FCC Latest in Long List of Federal Agencies Targeting Elon Musk

elon musk fcc
Screenshot YouTube : Forbes Breaking News

Elon Musk has had a target painted on his back for awhile, but ever since his acquisition of the social media platform Twitter (now reborn into X), the feds seem to have gone into overdrive. The outspoken billionaire has been steadily irritating the Democratic Party ever since purchasing Twitter, advocating for such fringe concepts as free speech and peace.

Mr. Musk’s outspoken nature and ability to weather any storm thrown his way financially have earned him quite the laundry list of investigations and probes from the federal government. The latest attack comes from the Federal Communications Commission (FCC) against his once beloved Starlink satellite-based space internet.

The move to cut out Starlink from receiving promised funds to expand the internet into the most rural of locations in the United States baffled both the meme-master himself and members of the commission who issued scathing dissents. Let’s look at what the FCC had to say and how it measures up to other federal agencies’ actions.

Changing the rules

The FCC announced that it won’t award an $886 million grant to Elon Musk’s Starlink. The grant is meant to help the space company expand broadband to rural locations within the United States – something that logically should be easier and perhaps even cheaper than building physical lines.

The FCC claimed that Starlink:

“…wasn’t able to demonstrate that it could deliver the promised service.”

Never mind that Starlink is quite literally the only game in town with the capability to do just what this earmark was designed to do, as the government knows from Starlink’s use in Ukraine.

This money would’ve come from the Universal Service Fund within the Rural Digital Opportunity Fund program (RDOF).

FCC Chairwoman Jessica Rosenworcel claims:

“This applicant had failed to meet its burden to be entitled to nearly $900 million in universal service funds for almost a decade.”

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However, FCC Commissioner Brendan Carr wrote in his dissent:

“…the FCC did not require – and has never required – any other award winner to show that it met its service obligation years ahead of time.”

While Mr. Carr claims the FCC had decided to change the rules attached to the subsidy and only apply those rules to Starlink, Mr. Musk believes the program should be dissolved and the money returned to the taxpayer.

Before reading any further, ask yourself if you have ever heard of someone turning down a cool billion from Uncle Sam.

Arguing to return money to taxpayers isn’t one that will win many friends in The Swamp, as Mr. Musk has discovered.

Lots of ways

When Elon Musk purchased Twitter, the Biden administration was none too pleased. Mainstream media was also apoplectic with this purchase, rightly concerned that the free speech absolutist at the helm would allow counter voices on the platform, making it exponentially harder to drive the national narrative.

When asked if Mr. Musk’s purchase and the man himself should be investigated, President Joe Biden said it wouldn’t be a bad idea to “look into” Elon Musk, and when pressed about how that could be done, President Biden said:

“There’s a lot of ways.”

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Indeed, there seems to be. Let’s count the ways:

  1. Department of Justice (DOJ) pursuing criminal charges on alleged undisclosed personal benefits related to Tesla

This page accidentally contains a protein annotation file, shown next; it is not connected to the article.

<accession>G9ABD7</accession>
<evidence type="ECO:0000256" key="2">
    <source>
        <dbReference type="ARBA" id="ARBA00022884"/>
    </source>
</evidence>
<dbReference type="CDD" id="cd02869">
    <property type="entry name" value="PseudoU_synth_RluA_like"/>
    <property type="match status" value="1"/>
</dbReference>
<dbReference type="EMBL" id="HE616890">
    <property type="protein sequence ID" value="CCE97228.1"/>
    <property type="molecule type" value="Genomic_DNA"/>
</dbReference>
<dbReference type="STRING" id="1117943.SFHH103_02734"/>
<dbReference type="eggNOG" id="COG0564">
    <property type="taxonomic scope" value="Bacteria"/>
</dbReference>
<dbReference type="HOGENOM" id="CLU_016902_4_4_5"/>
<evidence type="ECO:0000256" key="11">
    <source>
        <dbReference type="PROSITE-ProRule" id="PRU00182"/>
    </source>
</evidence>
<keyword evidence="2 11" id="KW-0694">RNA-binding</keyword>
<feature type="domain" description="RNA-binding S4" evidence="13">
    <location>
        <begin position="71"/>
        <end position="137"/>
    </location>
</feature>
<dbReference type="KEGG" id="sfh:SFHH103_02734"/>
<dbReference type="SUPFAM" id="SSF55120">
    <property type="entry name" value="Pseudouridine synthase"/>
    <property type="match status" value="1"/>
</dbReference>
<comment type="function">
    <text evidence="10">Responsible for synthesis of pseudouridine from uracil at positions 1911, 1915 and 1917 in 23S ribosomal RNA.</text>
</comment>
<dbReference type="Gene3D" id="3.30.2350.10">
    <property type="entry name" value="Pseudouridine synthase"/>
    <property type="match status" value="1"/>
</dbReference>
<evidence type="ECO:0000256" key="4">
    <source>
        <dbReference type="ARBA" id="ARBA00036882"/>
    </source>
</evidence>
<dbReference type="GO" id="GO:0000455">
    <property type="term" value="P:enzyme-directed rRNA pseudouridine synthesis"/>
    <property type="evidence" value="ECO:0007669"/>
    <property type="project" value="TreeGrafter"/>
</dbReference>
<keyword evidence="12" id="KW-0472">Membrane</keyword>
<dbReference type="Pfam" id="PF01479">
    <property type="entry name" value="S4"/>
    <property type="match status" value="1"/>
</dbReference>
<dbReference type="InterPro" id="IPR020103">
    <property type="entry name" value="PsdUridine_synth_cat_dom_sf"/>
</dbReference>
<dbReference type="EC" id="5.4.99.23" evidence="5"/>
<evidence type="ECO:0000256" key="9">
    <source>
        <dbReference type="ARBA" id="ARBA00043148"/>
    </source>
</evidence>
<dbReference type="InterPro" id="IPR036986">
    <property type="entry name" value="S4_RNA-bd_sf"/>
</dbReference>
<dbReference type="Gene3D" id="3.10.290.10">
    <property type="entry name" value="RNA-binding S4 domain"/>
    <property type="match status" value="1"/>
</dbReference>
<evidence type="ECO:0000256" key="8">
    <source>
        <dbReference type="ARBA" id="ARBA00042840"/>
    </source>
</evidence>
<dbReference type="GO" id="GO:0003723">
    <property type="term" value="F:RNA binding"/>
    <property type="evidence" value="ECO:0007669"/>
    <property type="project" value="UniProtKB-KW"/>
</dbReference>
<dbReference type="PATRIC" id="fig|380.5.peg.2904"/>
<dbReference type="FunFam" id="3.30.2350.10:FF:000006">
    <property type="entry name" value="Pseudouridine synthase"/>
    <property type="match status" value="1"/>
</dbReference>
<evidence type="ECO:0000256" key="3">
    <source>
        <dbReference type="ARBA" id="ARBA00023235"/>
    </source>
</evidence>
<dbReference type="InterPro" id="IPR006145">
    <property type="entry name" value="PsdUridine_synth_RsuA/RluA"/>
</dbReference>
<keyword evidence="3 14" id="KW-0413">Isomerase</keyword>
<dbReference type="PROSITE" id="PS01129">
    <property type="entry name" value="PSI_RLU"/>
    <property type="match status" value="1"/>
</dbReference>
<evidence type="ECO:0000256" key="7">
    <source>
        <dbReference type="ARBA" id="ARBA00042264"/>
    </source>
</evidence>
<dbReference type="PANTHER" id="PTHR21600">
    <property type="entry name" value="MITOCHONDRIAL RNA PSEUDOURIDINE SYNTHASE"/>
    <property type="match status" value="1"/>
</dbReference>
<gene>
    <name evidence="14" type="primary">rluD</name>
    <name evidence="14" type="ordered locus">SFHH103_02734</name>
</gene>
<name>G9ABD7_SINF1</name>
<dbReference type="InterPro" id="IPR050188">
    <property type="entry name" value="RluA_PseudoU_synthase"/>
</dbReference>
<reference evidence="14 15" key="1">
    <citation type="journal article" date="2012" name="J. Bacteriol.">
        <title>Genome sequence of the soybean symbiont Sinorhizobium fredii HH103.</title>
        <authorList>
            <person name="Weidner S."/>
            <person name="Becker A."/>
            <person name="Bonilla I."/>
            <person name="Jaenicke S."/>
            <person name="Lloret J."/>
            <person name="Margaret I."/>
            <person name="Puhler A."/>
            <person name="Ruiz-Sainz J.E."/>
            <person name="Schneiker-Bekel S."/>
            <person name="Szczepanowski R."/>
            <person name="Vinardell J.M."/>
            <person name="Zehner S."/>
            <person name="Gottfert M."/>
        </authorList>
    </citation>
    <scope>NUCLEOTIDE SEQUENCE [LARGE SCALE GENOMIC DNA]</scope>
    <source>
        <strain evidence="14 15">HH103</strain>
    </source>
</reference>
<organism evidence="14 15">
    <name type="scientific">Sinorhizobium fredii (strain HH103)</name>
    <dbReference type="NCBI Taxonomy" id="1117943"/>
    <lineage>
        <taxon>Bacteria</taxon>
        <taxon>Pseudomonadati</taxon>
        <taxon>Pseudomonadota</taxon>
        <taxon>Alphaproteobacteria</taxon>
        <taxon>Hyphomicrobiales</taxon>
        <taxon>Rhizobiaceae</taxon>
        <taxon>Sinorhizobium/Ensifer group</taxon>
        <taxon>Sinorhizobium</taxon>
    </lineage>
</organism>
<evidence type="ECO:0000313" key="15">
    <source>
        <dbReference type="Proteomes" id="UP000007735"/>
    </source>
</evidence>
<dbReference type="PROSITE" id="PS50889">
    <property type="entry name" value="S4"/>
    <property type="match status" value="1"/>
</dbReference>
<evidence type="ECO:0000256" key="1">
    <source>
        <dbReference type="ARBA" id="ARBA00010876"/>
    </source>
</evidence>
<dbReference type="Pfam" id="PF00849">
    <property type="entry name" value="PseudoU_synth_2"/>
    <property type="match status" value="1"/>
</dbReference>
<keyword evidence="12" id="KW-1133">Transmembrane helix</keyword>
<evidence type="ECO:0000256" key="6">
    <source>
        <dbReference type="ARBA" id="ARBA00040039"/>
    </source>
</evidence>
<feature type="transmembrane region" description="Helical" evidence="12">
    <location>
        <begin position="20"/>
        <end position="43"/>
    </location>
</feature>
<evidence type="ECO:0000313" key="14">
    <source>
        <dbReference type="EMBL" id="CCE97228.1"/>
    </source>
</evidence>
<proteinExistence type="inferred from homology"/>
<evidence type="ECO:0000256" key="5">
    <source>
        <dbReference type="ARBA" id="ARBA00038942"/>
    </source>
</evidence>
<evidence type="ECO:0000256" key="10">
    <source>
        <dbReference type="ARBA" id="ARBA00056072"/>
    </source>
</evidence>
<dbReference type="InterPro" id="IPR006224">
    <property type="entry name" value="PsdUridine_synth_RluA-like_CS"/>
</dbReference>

2. DOJ Civil Rights Division suit against SpaceX for alleged employment discrimination against foreigners
  3. Federal Trade Commission (FTC) demands X to turn over all internal communications related to Elon Musk
  4. FTC requesting X turn over a list of journalists who had access to X’s records
  5. Securities and Exchange Commission investigating Tesla for “forward-looking” statement regarding self-driving software
  6. US Fish and Wildlife Service reviewing alleged environmental damage caused by SpaceX rockets

And now the FCC. It could be possible that Elon won’t be getting a Christmas card from the White House this year.

What it’s all about

Make no mistake, the Biden administration is targeting Elon Musk by weaponizing the federal government against his companies. The remarkable piece of all of this is that Elon Musk’s endeavors are all about bettering humanity in traditionally “liberal” ways.

Tesla is an electric vehicle company on a mission to make internal combustion vehicles obsolete. SpaceX is a rocket company with a vision to take humanity to other worlds while doing so economically and responsibly by reusing rockets.

Starlink, a part of SpaceX, is meant to unite the world by providing reliable internet access to all parts of the globe, which was instrumental for Ukraine in the early days in its fight against Russia. So why the liberal hate for Elon Musk?

Because he dared to break from the party script. When he purchased Twitter and promised to remove the veil behind the deep state’s influence on the social media company, that was the end of the honeymoon between the left and Elon Musk.

Deputy Biden Campaign Manager Rob Flaherty explains the new view of X by the administration:

“We look at it as an increasingly hostile place. It was initially a place that its value was for communicating with elites and reporters and high-information people.”

Mr. Flaherty goes on to lament that now anyone and everyone has access to X, including “right-wing actors.” This fight between the Biden administration and Elon Musk is about freedom.

Freedom from censorship, freedom from groupthink, and freedom from propaganda. It just so happens Elon Musk’s other ventures have become collateral targets in this fight.

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